Returning to the Asylum

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The fire roared across the grounds, and they all scrambled to get out of the way. The flames rolled after them as if it wanted to find every soul in reach.

Hannah ran through the front gates. She assumed the others were behind her. They should have been, but she didn’t look back. She kept running, faster than she’d ever run in her life. Down the dirt road, pain stabbing at her side, her breath burning in her chest. Coming to the curve, she finally stopped. Gasping, she leaned forward, her hands on her knees. “Nate? Clem? Mer…edith.” She took another short, sharp breath. “Dad?”

No one replied. She straightened up and turned around. She was alone. In the distance, behind the stone walls, the fire raged. Orange sparks and gray ash spun overhead in the night sky.

Dread flooded Hannah’s heart. She had to go back.

Story-a-Day May will not be stopped.

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Every time I take this challenge on, I’m certain I can’t get it done. Twenty-days left…oh boy.

Anyway, here’s a Fairy Tale Ayslum side story.

The woman wished for a child, and she read everything she could, hoping for magic. Perhaps faeries, perhaps someone more real, learned of her wish. Whoever the good soul was decided to make the woman’s wish come true.

At sunrise the woman, thinking she heard something strange, opened the front door. At her feet, asleep and wrapped in a pastel blue blanket, was a baby.

Her heart soared. All of her talismans and charms and prayers and wishes had worked! The morning sun broke over the world, and the woman scooped the baby up from his basket and held him close.

He, she was certain, would be a prince among men.

But as the afternoon wore on, the woman noticed things. The baby didn’t coo like she imagined. His skin wasn’t porcelain like hers. His eyes were the color of ordinary coffee. The more she watched him crawl around her floor, the more common he seemed. He didn’t seem magical at all. And she realized she had no diapers, no formula, and no crib.

The woman tried a list of princely names, but he didn’t answer to a one. She put him on her hip, but he didn’t smell of roses or sweets. He grabbed at her hair.

There had to be a mistake. They’d brought her the wrong baby.

Well, no one could be expected to keep a baby clearly meant for someone else. She stared out her window and a panic bloomed in her mind. That someone else might have her baby, her special baby, and such an ordinary someone couldn’t be counted on to give back a princely child any more that a pauper could be expected to turn in a goodly sum found on the road.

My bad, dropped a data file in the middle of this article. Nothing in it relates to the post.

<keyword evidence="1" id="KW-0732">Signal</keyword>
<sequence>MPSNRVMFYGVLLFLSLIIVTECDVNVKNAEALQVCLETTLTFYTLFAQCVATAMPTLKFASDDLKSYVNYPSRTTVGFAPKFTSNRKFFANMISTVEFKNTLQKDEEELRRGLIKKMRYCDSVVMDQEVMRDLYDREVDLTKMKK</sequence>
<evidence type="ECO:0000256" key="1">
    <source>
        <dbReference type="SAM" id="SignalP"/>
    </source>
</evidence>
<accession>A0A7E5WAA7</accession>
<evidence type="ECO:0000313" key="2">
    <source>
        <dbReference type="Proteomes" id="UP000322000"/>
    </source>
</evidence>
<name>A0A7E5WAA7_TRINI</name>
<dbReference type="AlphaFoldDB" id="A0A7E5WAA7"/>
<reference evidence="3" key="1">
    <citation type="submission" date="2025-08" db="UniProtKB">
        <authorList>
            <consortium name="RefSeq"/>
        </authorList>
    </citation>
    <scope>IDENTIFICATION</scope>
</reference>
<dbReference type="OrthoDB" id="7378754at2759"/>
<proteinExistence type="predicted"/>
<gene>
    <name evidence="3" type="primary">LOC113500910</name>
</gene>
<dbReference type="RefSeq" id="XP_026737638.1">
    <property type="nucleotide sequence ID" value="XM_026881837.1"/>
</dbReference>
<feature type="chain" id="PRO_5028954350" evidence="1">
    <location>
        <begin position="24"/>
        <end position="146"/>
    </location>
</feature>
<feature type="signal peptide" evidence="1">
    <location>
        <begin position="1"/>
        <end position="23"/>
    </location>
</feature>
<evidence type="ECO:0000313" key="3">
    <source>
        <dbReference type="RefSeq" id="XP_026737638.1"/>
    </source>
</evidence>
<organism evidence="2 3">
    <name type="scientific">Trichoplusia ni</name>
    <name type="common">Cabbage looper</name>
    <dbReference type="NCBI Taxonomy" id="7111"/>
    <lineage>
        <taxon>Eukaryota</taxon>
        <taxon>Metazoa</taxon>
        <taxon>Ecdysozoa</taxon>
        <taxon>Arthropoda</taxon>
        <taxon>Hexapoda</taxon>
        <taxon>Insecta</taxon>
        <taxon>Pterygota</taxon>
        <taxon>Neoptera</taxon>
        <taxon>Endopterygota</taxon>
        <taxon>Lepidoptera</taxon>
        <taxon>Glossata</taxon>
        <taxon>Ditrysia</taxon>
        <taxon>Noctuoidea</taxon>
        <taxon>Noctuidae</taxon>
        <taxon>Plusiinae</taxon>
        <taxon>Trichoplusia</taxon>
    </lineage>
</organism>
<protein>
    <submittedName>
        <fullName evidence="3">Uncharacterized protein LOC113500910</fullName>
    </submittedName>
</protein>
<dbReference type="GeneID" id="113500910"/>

How could fate have allowed this to happen?

The woman carried the baby to the road and began to walk. Inferior people might have her child, but she wouldn’t be tricked into caring for their unfortunate wretch. She was too smart for that. She had her pride.

She walked the back roads. It wouldn’t do for anyone to see her with this baby in her arms. She walked over the bridge. She walked five miles, and the baby began to fuss. Monstrous, she thought. How could they have thought this was her baby?

Just when she was certain she could go no further, she reached the gates. They were open. Exhausted, she reached the front doors of her destination. She knocked.

A nurse opened the door, and without a word, she took the baby from the woman’s arms. “They got it all wrong,” the woman said.

The nurse nodded.

“Do you know where my baby is? Who has my little prince?”

The nurse smiled. “You can be on your way.”

“But it’s not fair,” the woman said. “I’ve waited so long!”

“And yet you’re willing to wait all over again,” the nurse said, and she shut the asylum doors.

She’s still there.

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I’ve got a multitude of writing projects (because I want to work on all them all the time), but I’ve got a writing schedule now and want to continue this story once a week until the end of the story.

In the meantime, this is where the story picks up.

A cloud of blackbirds descended from the sky. The birds swooped and soared over the asylum grounds. They were a black cloud in the night sky and though they didn’t caw, everyone heard the whoosh and flutter of wings.

Lights in the Asylum flickered. A small girl was climbing through a window onto the roof. Unwittingly she stood on the same spot as the boy had earlier. But when she saw the birds, she reached out to them.

They descended. Wings enveloped her, and when they lifted off again, the girl was gone. If anyone looked up at the right moment when a bit of moonlight hit the flock in the right way, they’d have seen a patch of pale blue of a nightdress.

The night was only halfway done.

Thanks for reading.

I have not given up.

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I have not given up on my story. Even though I missed the end of Story-a-Day May, I’m going to keep working on this. It was hard though, getting back into the plot. I haven’t written an outline or taken notes, so I get stuck. I know only a fraction more than you do about what is going to happen next. When I try to outline, the desire just to tell the story gets the better of me.

Also, I’ve got notes back from a reader on my second novel. I’ve got to go through those. Then the publisher looks at the what-I’d-like-to-think-is-final draft and makes more notes. Then the publisher works on the formatting and the cover. Then it will be published. Eventually. It is not a fast process.

I’m trying to get more of my art out in the world too. In spite of a few shows and festivals, I’m woefully naive about the art world. Certainly, I know more than I used to, but how to make a go of it still eludes me.